Girl, Serpent, Thorn, Melissa Bashardoust (Flatiron Books 978-1-250-19614-9, $18.99, 328pp, hc) July 2020. Cover by Sasha Vinogradova.
Girl, Serpent, Thorn is Melissa Bashardoust’s second novel, after 2017’s Girls Made of Snow and Glass. It’s a delightful and energetic book, one that effortlessly avoids any hint of a sophomore slump to present us with a vivid world, a compelling cast, and a narrative that managed to deftly surprise me at least once.
Girls Made of Snow and Glass drew on the folktale inspirations of the Snow Queen and Snow White, though not always directly: its imagery dwelt in snow and mirrors, in the contrast between cold and warmth. Its pair of protagonists, Lynet and Mina, had to navigate the lies and emotional inaccessibility – and abuse – of their respective fathers, before being able to form healthier relationships going forward or to resolve the conflict between them and within their kingdom.
Girl, Serpent, Thorn draws – as the author acknowledges in her afterword – on Nathaniel Hawthorne’s 19th-century story “Rappacini’s Daughter” and on the deep and fantastic well of the eleventh-century Persian epic Shahnameh. The novel’s setting draws strongly on its Persian influences to build a rich, strongly-drawn world of mythical protective birds, demons, legendary wicked kings, and people doing their best.
Soraiya is the Shah’s twin sister. She lives a sheltered, isolated life within the palace in Golvahar. Her primary occupation is her rose garden inside the golestan, the palace’s private garden, because plants are the only living things she may touch without poisoning them. She’s hidden away so that people won’t doubt that her brother still holds divine favour, and her mother tells her that her curse was because of a div – a demon.
As her brother’s wedding draws near – a wedding which Soraiya cannot attend, because she will never be an openly favoured member of the royal family – Soraiya begins to doubt the truth of the stories she’s been told. There’s a young man called Azad, a soldier in her brother’s personal guard, who looks at her like she hung the moon and acts like she’s a heroine out of romantic legend, and he encourages her to question whether or not there’s a way to break her curse. Meanwhile, in the palace dungeon, a captured parik – a kind of div – called Parvaneh may have the answers. But both Azad and Parvaneh have their own secrets, and Soraiya’s choices may determine whether or not her whole family – or even her whole kingdom – survives.
The cover copy made me think that Girl, Serpent, Thorn might be a love triangle, where Soraiya’s options are the steady male human and the tempting female demon. But Bashardoust isn’t interested in anything as clichéd. Azad is a liar whose interest in Soraiya is entirely for his own purposes, and the choices that Azad offers her when his true purpose is revealed are only ugly ones. Parvaneh, meanwhile, may have been trying to manipulate Soraiya in order to get out of the dungeon, but she hasn’t been lying to her – and she and her kindred have suffered at Azad’s hands. That their tentative, fraught alliance has elements of attraction in it seems inevitable.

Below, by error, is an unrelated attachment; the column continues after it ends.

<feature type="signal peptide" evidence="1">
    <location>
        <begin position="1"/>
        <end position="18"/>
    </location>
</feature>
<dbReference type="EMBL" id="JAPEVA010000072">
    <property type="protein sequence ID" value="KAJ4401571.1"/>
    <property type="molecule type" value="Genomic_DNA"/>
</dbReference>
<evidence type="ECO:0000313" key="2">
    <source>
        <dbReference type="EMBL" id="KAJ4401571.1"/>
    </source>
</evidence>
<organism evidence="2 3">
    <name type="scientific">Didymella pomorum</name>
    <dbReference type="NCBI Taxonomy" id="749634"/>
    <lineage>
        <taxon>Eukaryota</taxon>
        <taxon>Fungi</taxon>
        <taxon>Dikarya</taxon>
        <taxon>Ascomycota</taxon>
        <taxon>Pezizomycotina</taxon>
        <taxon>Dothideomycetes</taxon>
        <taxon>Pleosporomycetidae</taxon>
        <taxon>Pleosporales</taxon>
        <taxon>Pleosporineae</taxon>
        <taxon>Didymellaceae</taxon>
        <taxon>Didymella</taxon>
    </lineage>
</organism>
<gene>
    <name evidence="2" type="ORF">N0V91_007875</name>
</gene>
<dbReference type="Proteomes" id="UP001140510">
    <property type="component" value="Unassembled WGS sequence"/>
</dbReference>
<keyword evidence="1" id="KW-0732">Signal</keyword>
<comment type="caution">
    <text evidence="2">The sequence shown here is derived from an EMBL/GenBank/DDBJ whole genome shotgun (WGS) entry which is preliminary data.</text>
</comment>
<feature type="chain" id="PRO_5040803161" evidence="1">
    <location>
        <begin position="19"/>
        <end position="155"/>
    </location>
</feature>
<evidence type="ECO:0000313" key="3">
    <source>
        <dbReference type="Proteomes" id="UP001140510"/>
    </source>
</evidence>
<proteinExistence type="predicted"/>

In Girls Made of Snow and Glass, Bashardoust was invested in examining the relationship between step-mother and step-daughter, between women whose mutual affection is compromised and complicated by a world that wants to prevent them from forming affective bonds with each other, or wants to cast them as each other’s rivals. The novel also proved deeply interested in the nature of monstrousness and the choices that make a monster out of person.
Despite its very different setting and influences, Girl, Serpent, Thorn concerns itself with similar themes and similar questions. Soraiya’s curse is also her protection, and, stripped of it, she has to find other ways to defend herself. Her relationship with her mother is complicated by the secrets her mother has kept, but her mother kept those secrets in an attempt to protect her. Soraiya’s family, and her relationship with her family – fractured as it is by several kinds of betrayal – are central. This is partly a novel about loyalty, for Soraiya’s relationship with her family is mirrored by Parvaneh’s relationship with her sisters, which is again mirrored by Soraiya’s relationship with Parvaneh: all of them are marked by betrayal, and all of them require choices about how, and whether, to make restitution – or if one should carry that betrayal through to an ultimate conclusion. It is, in short, an excellent story.
Bashardoust has written a twisty, fascinating, well-paced novel that builds to a conclusion that is more than well-earned. Soraiya is a compelling protagonist, and one whose struggles are very relatable. It’s hard not to empathise with her isolation and her desire for a wider world. All told, it’s a very satisfying book, and I really look forward to reading more of Bashardoust’s work in future.
Liz Bourke is a cranky queer person who reads books. She holds a Ph.D in Classics from Trinity College, Dublin. Her first book, Sleeping With Monsters, a collection of reviews and criticism, is out now from Aqueduct Press. Find her at her blog, her Patreon, or Twitter. She supports the work of the Irish Refugee Council and the Abortion Rights Campaign.
This review and more like it in the October 2020 issue of Locus.
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